You were encompassed. You and I were written up in short sentences and in my room I began to wash or paint and some oil or soap gathered in the small round container and I placed it on the corner of my desk and that was that. The room became written and all the things around and behind and before it settled on the flat, where nothing could hide. But sometimes I think if I nuzzle a fingertip into the liquid and then another I can pull up a hand, dimensional, feathered with little shadows, its rocky places and ravines, the traces of blood in black eels of vein and the slithering pinks and whites of life, life swimming in the blood. A dream, they say, but look, there are the tiny hairs at the wrist and there are the long long unbending bones of finger, and look, there are the hands that you once curved to cut apart the water as you swam, and there as I hold your hand I feel that I too have a hand, and the only edge it encounters is the fact of you, and our floating together in the deep.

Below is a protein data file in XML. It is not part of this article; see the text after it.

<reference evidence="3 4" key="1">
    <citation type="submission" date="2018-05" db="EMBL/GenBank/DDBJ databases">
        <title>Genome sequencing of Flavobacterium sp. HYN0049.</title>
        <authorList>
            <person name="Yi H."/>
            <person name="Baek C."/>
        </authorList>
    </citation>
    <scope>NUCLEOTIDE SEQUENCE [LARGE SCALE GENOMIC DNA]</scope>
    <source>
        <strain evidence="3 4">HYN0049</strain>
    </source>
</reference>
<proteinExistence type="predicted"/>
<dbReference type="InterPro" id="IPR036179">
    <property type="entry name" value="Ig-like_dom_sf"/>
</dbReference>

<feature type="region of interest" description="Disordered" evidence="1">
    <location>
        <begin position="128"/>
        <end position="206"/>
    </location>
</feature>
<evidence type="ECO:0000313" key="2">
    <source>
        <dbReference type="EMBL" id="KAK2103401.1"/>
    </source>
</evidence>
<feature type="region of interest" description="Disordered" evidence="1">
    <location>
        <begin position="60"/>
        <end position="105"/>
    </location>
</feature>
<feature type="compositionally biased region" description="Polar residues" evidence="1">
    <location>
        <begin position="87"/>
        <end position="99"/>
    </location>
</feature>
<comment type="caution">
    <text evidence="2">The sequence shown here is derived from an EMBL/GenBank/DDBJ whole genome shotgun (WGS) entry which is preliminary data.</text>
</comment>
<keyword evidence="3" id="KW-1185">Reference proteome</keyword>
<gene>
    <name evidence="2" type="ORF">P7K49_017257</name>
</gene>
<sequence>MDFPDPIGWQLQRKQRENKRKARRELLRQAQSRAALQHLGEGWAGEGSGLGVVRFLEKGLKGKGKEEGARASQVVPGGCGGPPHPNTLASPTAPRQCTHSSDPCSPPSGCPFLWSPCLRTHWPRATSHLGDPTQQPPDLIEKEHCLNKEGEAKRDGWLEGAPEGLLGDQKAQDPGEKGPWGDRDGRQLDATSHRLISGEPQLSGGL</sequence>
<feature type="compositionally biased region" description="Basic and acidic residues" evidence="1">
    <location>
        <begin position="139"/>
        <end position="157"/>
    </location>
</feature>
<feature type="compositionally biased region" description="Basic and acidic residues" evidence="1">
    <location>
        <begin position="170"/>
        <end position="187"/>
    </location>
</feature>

Grief has a way of making even the smallest ideas, the simplest tasks, feel massive, unwieldy, grotesque in their chaos and complexity. Expansion in any direction, even the third, threatens, so grieving can feel like trying to hold a massive force steady: flattening, tugging taut, condensing, compacting. It requires a pared-down geometry, a minimal set. Some people deal with loss by trying to reclaim length and depth through telling and retelling. I tried to make my feelings into small dense forms, distilling the grief into opaque little shallows and matte little circles. In the process, I thought about Abbott's Flatland and the trauma-flattened landscapes of Tom McCarthy's C., Kandinsky's Circles in a Circle, Escher's Drawing Hands lithograph, the hyper-realistic dolls of Siri Hustvedt's novels, and the flattened coiffed "bog body" Clonycavan Man in Ireland's National Archaeology Museum—and the unbounded creativity of those works brought me back some hope of dimension, in my piece as in the time of writing it.